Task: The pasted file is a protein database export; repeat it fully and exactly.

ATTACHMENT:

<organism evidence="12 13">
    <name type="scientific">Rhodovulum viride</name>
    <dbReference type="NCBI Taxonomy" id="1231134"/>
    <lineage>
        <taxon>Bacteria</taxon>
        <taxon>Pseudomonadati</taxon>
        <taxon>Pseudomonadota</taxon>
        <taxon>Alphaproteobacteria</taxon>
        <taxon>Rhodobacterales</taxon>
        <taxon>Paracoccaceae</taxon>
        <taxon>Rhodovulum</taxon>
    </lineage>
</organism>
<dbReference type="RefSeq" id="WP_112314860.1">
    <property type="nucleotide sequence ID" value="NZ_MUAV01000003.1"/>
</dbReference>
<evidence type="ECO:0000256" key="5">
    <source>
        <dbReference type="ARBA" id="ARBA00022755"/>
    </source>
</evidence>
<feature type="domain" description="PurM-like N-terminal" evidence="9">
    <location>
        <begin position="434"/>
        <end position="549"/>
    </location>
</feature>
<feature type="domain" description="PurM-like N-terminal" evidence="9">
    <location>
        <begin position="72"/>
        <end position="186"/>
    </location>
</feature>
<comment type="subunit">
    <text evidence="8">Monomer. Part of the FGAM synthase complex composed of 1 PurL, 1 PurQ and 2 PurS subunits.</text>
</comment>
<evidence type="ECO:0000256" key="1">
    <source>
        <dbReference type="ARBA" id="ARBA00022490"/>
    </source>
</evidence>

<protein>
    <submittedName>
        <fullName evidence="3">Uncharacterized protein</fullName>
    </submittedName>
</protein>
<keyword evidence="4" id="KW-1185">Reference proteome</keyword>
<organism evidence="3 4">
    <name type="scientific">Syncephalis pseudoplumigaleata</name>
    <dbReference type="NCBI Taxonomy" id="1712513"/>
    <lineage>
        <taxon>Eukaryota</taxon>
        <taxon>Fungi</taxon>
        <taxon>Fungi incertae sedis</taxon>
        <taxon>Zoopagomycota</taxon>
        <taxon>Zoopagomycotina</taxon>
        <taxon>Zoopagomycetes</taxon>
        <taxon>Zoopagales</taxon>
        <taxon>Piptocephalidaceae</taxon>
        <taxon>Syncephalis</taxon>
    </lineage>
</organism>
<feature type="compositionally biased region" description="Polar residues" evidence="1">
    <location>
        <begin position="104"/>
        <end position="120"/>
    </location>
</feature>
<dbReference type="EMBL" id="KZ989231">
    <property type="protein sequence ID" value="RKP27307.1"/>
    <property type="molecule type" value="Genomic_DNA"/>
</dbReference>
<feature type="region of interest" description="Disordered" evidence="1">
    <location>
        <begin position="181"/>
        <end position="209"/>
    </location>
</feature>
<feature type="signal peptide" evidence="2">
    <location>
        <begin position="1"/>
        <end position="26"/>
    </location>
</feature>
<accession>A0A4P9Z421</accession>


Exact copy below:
<organism evidence="12 13">
    <name type="scientific">Rhodovulum viride</name>
    <dbReference type="NCBI Taxonomy" id="1231134"/>
    <lineage>
        <taxon>Bacteria</taxon>
        <taxon>Pseudomonadati</taxon>
        <taxon>Pseudomonadota</taxon>
        <taxon>Alphaproteobacteria</taxon>
        <taxon>Rhodobacterales</taxon>
        <taxon>Paracoccaceae</taxon>
        <taxon>Rhodovulum</taxon>
    </lineage>
</organism>
<dbReference type="RefSeq" id="WP_112314860.1">
    <property type="nucleotide sequence ID" value="NZ_MUAV01000003.1"/>
</dbReference>
<evidence type="ECO:0000256" key="5">
    <source>
        <dbReference type="ARBA" id="ARBA00022755"/>
    </source>
</evidence>
<feature type="domain" description="PurM-like N-terminal" evidence="9">
    <location>
        <begin position="434"/>
        <end position="549"/>
    </location>
</feature>
<feature type="domain" description="PurM-like N-terminal" evidence="9">
    <location>
        <begin position="72"/>
        <end position="186"/>
    </location>
</feature>
<comment type="subunit">
    <text evidence="8">Monomer. Part of the FGAM synthase complex composed of 1 PurL, 1 PurQ and 2 PurS subunits.</text>
</comment>
<evidence type="ECO:0000256" key="1">
    <source>
        <dbReference type="ARBA" id="ARBA00022490"/>
    </source>
</evidence>

<protein>
    <submittedName>
        <fullName evidence="3">Uncharacterized protein</fullName>
    </submittedName>
</protein>
<keyword evidence="4" id="KW-1185">Reference proteome</keyword>
<organism evidence="3 4">
    <name type="scientific">Syncephalis pseudoplumigaleata</name>
    <dbReference type="NCBI Taxonomy" id="1712513"/>
    <lineage>
        <taxon>Eukaryota</taxon>
        <taxon>Fungi</taxon>
        <taxon>Fungi incertae sedis</taxon>
        <taxon>Zoopagomycota</taxon>
        <taxon>Zoopagomycotina</taxon>
        <taxon>Zoopagomycetes</taxon>
        <taxon>Zoopagales</taxon>
        <taxon>Piptocephalidaceae</taxon>
        <taxon>Syncephalis</taxon>
    </lineage>
</organism>
<feature type="compositionally biased region" description="Polar residues" evidence="1">
    <location>
        <begin position="104"/>
        <end position="120"/>
    </location>
</feature>
<dbReference type="EMBL" id="KZ989231">
    <property type="protein sequence ID" value="RKP27307.1"/>
    <property type="molecule type" value="Genomic_DNA"/>
</dbReference>
<feature type="region of interest" description="Disordered" evidence="1">
    <location>
        <begin position="181"/>
        <end position="209"/>
    </location>
</feature>
<feature type="signal peptide" evidence="2">
    <location>
        <begin position="1"/>
        <end position="26"/>
    </location>
</feature>
<accession>A0A4P9Z421</accession>